Ostensibly, Adrian Pabst’s Metaphysics: The Creation of Hierarchy is an essay on individuation and individuality. The questions surrounding individuation—what makes an individual an individual, what makes one entity numerically distinct from another, what accounts for an individual’s self-identity across time and change (each of which also has an epistemological form)—have constituted perennial problems within philosophy ever since antiquity. As the title of Pabst’s work suggests, however, identifying the principle of individuation or the nature of “the individual” quickly plunges one into the far wider and deeper waters of metaphysics and politics as such. Within the realm of metaphysics the question of individuation involves notions of substance and accidents, relation, causality, generation, the status of universals, the relationship between matter and form, essence and existence, and transcendence and immanence. Within the realm of politics the identification and description of what constitutes “the individual” has immense ramifications for understanding the nature of sovereignty, the polis, and desired forms of human sociality and solidarity.
As for its method and argument, Pabst offers a genealogy of two rival accounts of individuation that stretches from Plato and Aristotle to Wolff and Kant. However, the book could also be called an exercise in ambitious and tendentious portraiture. Pabst is supremely clear on the theologically and philosophically superior account of individuation and the dire deleteriousness of its inferior yet ascendant rival. These judgments come across in the portraits of varying length and detail he provides of figures as diverse as Aristotle, Gregory of Nyssa, Boethius, Avicenna, Gilbert Porreta, Suárez, and Spinoza.
On Pabst’s telling, the inferior and deleterious account of individuation begins with Aristotle and runs through and is developed in the medieval, early modern, and modern periods. What characterizes the Aristotelian account is, broadly speaking, a metaphysical horizon of immanence. Individuation is explained by the generation of individuals by individuals and is in some sense “self-caused” by the individual in question. The broader context of this account of individuation is the Aristotelian priority of substance over being and over relation as mere “accident,” the separation of the science of being as being from the science of the divine, and an account of the divine as the distant telos of beings rather than source of all being as such which remains present in and with beings. It is this immanent vision of individuation which in various ways courses through Avicenna and Gilbert Porreta, Scotus and Ockham, Suárez and Spinoza, and Leibniz and Kant. In the process this account of individuation becomes associated with a host of banes within theology and philosophy: emphasis upon an arbitrary divine will, fideism and rationalism, the ascendance of logic and semantics over metaphysics and of efficient causality over first, formal, and final causality, and an autonomous sphere of pure nature.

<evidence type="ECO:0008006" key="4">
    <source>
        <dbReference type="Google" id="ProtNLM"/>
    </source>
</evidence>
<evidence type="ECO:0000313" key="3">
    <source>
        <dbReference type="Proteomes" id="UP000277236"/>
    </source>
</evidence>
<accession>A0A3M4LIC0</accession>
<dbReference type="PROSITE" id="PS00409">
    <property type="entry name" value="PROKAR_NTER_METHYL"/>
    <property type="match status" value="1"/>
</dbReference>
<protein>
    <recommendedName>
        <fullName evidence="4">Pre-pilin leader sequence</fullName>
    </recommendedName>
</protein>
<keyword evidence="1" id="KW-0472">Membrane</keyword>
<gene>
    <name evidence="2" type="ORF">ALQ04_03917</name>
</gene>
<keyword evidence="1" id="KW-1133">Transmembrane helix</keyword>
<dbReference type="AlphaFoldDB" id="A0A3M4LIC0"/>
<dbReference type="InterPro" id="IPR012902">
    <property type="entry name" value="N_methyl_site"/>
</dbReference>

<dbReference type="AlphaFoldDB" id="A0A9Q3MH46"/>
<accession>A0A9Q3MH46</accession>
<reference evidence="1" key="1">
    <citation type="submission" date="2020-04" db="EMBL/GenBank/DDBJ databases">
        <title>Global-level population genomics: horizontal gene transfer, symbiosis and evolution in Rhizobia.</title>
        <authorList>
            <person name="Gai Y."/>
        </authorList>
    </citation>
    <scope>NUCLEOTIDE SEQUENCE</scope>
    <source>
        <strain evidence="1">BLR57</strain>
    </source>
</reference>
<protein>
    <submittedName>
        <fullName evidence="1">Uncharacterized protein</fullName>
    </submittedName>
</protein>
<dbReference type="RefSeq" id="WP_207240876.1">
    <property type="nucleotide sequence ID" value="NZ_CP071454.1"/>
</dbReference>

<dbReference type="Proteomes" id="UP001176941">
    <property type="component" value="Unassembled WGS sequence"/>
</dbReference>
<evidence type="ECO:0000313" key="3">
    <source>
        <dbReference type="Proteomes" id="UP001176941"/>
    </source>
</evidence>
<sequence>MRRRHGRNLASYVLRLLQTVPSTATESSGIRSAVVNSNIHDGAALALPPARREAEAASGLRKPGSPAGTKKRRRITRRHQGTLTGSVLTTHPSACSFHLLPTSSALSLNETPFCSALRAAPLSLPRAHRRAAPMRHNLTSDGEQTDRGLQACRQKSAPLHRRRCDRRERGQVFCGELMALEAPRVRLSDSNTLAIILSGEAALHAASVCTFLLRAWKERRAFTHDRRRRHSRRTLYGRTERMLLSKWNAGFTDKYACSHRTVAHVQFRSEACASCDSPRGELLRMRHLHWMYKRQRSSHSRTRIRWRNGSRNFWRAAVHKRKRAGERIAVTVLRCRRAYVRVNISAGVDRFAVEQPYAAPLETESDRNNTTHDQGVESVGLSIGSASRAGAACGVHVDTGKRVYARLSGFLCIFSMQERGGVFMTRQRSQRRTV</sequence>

The superior account of individuation begins with Plato and reaches its culmination in Christian Neo-Platonism. What characterizes the Platonic account is a metaphysical horizon of transcendence, understood not as the contrast or negation of the immanent but as its source, ground, and end. Individuation is not explained solely in terms of generation or self-causation, but in terms of relationality and participation in the Good. Relation and participation in a transcendent source of being and goodness become metaphysically constitutive of the individual. To speak of relation and participation in the Good is also to speak of hierarchical, for what an individual is, is also determined by its degree and manner of participation in the Good. However, the Platonic account of individuation in terms of participation, relation, analogy, mediation, the Good, and hierarchy is only perfected within Christianity as its account not simply of the transcendent Good, but of a triune God who is ecstatic and self-giving plentitude, pure and loving relation in and of himself, and who becomes supremely present to his creatures in Jesus Christ. Such a vision of individuation and its vast metaphysical context can be found in the likes of Gregory of Nyssa, Augustine, Boethius, Pseudo-Dionysius, and Aquinas.
Metaphysics: The Creation of Hierarchy is, then, an ambitious, tendentious, and unapologetic apologia for a doctrine of God and of the creature which remains decidedly within the broad stream of Christian Neo-Platonism. As should be made clear in the symposium responses and replies which follow, Pabst’s able articulation and defense of the merits of Christian Platonism renders the book both a powerful source of inspiration and a formidable foe to be engaged depending upon one’s theological and philosophical leanings. Rodney Howsare, for instance, questions both the form and content of the genealogy the books puts forth, while Robert Saler asks what place a theology of the cross could and might have in such a metaphysics. Gregory Walter then reflects upon the category of possibility in both divine and creaturely being. Finally, and appropriately, Benjamin DeSpain takes up the work’s critique of secular liberalism and its vision for a “imperative of relationality” within politics.